Sinai—The Christless Covenant?

Chapter 7


The Stonecutter's Bride


by Samuel N. Pestes


          What would you think if someone told you that the covenant God made with Moses on Mount Sinai was a Christless covenant?

          Some Christians might be challenged by such a thought.  Conservative Jews, on the other hand, would have no problem with it. 

          With all due respect to our Christian friends, people of the Jewish faith seem to understand the nature of the Mosaic Covenant much better than we do.  So what was the nature and purpose of the Sinai agreement?  Let us explore it from its inception.

          Why did God give Israel the Sinai Law that is defined as the law of sin and death?  (See Romans 8:2, 3).  In Genesis 15, we found that Abraham did not participate in the making of the covenant that bears his name.  God the Father, in the symbol of a smoking furnace, appeared together with [the preincarnate] Jesus Christ who was represented by the symbol of a burning lamp.  Together they honored Abraham's offering, and made a covenant, which, after he awoke, Abraham accepted purely on the basis of faith.

          Abraham had no part in drawing up the terms of that covenant, and he did not promise to do anything that might qualify him to enter into its benefits.  He was the happy recipient of God's free gift of love and grace.  As we shall see, this was in stark contrast to the actions and behavior of his descendants.

          As we saw in chapter 4, when God apeared to make the covenant on Abraham's behalf, He did not appear alone.  He appeared as the "smoking furnace."  The "burning lamp" appeared with Him.  By contrast, at Sinai, the burning lamp was strangely absent.

          Abraham recognized his need of a Savior to stand in his place and to represent him. 

          Israel felt no need of a divine mediator, so Christ, who was previously represented by the burning lamp or the "Light that lights every man that comes into the world," was not evident.  This, then, was a Christless covenant, because it was Moses, not Christ, who represented Israel in the ceremonies!  This is indicated in the following passage we find in Exodus 19:16-18.

                    On the morning of the third day there was thunder and lightning,

                    with a thick cloud over the mountain, and a very loud trumpet

                    blast.  Everyone in the camp trembled.  Then Moses led the

                    people out of the camp to meet with God, and they stood at the

                    foot of the mountain.  Mount Sinai was covered with smoke,

                    because the Lord descended on it in fire.  The smoke   

                    billowed up from it like the smoke of a furnace, the whole

                    mountain trembled violently, . . .

          In Abraham's case, God the Father entered into a covenant with God the Son who represented mankind.  At Sinai, the Mosaic Covenant was endorsed not by Christ, but by Moses, on behalf of Israel.  Only when we see the Christless nature of the Mosaic Covenant can we understand why God's Word tells us,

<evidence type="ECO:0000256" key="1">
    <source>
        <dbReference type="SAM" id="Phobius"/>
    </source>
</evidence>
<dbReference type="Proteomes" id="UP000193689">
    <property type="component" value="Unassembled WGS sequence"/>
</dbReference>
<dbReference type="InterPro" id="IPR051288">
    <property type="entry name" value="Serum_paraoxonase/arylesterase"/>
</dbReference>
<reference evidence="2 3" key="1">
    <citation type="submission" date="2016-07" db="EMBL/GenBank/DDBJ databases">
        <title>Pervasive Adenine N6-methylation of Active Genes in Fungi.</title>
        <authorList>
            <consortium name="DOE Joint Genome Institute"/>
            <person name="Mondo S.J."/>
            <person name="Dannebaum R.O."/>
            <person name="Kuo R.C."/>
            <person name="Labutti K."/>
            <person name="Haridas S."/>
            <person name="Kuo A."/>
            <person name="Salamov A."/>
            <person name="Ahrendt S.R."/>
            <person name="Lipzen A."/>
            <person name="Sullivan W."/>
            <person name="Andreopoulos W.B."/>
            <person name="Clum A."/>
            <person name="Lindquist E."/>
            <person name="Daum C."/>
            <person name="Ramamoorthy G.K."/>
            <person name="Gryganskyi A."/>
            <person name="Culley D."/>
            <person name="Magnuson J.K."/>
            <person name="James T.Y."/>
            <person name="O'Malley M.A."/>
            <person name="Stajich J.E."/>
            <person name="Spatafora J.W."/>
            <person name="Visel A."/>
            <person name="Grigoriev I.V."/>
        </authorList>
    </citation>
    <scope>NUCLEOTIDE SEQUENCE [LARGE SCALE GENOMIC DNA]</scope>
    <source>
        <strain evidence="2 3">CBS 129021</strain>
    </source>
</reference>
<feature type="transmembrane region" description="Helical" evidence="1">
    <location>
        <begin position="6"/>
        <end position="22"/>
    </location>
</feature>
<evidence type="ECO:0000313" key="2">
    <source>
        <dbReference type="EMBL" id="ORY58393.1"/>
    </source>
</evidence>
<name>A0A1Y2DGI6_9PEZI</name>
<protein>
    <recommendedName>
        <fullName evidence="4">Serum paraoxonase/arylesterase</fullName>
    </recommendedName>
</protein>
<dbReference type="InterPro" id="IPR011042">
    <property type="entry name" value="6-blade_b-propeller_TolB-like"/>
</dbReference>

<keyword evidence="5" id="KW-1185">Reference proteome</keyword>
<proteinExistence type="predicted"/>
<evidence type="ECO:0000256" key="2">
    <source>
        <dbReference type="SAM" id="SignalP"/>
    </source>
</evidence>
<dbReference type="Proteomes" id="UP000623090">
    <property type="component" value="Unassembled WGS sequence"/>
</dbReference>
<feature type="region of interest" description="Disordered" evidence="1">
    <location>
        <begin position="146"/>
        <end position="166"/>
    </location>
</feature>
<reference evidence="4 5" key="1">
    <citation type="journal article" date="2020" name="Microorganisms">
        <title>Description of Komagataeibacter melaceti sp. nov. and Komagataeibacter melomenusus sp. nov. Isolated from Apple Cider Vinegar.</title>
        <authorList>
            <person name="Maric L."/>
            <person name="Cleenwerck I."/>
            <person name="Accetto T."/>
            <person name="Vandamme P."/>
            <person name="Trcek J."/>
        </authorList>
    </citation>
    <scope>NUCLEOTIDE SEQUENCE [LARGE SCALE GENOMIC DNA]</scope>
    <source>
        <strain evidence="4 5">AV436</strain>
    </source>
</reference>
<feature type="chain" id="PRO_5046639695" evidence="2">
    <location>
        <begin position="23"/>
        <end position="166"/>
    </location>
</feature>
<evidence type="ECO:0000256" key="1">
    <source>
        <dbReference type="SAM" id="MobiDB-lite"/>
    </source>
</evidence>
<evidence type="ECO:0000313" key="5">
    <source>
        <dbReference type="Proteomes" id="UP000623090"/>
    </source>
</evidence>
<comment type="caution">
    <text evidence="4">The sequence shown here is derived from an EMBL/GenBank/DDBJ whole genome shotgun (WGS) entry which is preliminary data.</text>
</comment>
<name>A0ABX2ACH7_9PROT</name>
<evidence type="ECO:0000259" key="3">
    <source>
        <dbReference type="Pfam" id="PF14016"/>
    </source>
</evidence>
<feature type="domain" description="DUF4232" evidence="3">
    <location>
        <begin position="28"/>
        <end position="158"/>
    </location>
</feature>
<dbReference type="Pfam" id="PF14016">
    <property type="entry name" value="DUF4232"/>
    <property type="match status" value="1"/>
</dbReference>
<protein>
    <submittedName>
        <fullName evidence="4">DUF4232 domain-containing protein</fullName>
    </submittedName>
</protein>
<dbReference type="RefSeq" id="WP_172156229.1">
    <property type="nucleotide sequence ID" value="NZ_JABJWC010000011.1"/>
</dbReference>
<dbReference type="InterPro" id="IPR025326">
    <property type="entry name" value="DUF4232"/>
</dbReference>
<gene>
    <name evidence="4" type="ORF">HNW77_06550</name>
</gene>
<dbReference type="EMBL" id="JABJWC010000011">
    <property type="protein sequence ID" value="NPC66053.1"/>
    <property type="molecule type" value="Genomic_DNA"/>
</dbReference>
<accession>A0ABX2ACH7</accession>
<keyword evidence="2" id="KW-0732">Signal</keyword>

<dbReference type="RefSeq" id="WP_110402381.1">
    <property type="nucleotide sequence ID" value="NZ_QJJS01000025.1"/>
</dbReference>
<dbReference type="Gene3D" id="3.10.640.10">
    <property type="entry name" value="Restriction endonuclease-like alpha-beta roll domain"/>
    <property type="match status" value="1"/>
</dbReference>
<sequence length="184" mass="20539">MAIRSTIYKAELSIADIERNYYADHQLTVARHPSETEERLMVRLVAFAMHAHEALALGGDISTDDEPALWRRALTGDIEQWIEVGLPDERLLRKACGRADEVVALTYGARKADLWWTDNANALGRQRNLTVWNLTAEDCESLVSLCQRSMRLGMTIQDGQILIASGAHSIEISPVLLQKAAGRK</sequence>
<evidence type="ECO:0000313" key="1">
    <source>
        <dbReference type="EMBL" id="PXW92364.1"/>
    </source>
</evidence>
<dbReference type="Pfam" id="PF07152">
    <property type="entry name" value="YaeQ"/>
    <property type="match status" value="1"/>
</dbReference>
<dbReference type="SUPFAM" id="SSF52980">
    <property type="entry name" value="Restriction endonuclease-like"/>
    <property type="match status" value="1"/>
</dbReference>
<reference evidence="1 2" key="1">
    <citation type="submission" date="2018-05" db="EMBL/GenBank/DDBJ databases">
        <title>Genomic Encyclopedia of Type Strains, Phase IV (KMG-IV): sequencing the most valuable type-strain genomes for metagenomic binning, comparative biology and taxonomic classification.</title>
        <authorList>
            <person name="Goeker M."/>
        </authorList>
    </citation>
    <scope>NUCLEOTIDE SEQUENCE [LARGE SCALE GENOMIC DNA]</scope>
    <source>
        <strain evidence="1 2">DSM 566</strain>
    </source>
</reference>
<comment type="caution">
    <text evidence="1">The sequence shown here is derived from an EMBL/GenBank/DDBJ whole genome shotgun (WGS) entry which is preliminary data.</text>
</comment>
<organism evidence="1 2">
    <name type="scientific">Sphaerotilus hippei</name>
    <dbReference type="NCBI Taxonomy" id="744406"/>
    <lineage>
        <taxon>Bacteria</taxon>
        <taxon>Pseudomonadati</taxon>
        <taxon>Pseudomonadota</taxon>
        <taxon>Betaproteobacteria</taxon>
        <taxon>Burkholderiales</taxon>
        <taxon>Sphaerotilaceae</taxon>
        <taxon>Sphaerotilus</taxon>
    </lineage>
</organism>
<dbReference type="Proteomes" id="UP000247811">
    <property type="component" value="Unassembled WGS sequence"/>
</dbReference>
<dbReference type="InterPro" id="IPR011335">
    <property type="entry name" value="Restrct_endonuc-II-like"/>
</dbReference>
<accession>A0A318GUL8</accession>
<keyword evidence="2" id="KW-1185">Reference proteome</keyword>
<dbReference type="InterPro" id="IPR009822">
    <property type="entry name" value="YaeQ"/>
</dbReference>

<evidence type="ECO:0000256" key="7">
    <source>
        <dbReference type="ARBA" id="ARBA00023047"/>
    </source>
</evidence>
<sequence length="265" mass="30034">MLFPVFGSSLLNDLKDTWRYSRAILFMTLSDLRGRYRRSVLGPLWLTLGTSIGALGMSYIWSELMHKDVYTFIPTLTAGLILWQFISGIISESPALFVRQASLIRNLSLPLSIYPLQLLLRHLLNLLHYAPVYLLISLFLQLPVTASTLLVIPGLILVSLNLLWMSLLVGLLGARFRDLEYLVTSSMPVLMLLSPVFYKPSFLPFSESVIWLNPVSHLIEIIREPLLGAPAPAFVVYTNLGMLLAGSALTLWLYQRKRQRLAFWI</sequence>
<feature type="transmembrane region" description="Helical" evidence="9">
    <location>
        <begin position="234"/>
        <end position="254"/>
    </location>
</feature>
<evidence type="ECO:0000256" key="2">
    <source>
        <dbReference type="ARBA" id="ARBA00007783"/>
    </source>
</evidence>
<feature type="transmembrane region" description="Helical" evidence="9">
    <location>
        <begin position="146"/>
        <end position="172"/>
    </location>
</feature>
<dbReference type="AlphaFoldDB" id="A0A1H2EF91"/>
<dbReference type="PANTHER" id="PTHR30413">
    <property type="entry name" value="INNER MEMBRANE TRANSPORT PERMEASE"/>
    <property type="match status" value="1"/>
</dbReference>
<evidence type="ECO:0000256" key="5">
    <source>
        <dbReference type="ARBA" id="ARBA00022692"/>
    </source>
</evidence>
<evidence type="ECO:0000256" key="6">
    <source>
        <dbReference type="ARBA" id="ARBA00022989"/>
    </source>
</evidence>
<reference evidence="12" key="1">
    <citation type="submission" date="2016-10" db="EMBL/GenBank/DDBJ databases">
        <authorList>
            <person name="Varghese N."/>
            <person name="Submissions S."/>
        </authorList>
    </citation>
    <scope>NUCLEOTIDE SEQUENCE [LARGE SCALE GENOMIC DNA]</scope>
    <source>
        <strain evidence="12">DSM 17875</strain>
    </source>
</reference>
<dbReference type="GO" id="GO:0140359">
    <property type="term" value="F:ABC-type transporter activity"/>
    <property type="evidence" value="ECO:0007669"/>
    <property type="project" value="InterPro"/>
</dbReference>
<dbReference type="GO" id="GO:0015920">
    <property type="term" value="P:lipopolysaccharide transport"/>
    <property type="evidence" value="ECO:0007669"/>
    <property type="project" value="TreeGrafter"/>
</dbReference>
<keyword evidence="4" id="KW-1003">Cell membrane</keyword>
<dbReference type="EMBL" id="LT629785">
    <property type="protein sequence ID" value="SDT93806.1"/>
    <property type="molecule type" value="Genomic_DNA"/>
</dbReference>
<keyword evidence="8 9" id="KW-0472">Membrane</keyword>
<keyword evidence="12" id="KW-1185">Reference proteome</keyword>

Did Moses replace Christ as mediator?

                    For if there had been nothing wrong with that first covenant, no

                    place would have been sought for another. (Hebrews 8:7)

          Are you puzzled by this question?  Did God really endorse a "faulty" covenant?  What was wrong with the Sinai Agreement?  It was simply that Moses, a human person, was selected by Israel to act as mediator between God and themselves.  Jesus Christ was never mentioned as Israel's mediator under the Sinai Covenant.

          You remember reading that Israel had withdrawn from personal relationship with God, by asking Moses to act as the mediator between themselves and God.  They asked to be veiled from the glory of God.  That is also why a veil was placed in the tabernacle to shut out God's glory from the people.  They had become strangers to the Divine grace, which had so marvelously delivered them Egyptian bondage.  When God approached to talk to the people, instead of falling on their faces in reverence and listening,

                    They stayed at a distance and said to Moses, "Speak to us

                    yourself and we will listen.  But do not have God speak to us or

                    we will die."  (Exodus 20:19)

          Thus, Israel looked on Moses not only as their leader to take them into the Promised Land, but also as the mediator between themselves and God.  Christ, whose mediation is always by invitation only, was completely left out of the Mosaic Covenant.  It is true that the Sinai Covenant pointed Israel to the coming Messiah, but they were not yet convinced that they needed divine intervention.  They felt they were well able to meet God's requirements on their own.  In this situation, Moses, who knew God's heart, simply represented the will of the people. 


The Divine Stonecutter at work

          When Moses first went up Mount Sinai to receive the law, God presented it to him on tablets of stone that were carved by His own hand.  He was the divine "Stonecutter," who alone could melt Israel's hearts of stone and change them into vessels capable of taking up the mission He had given to their father Abraham.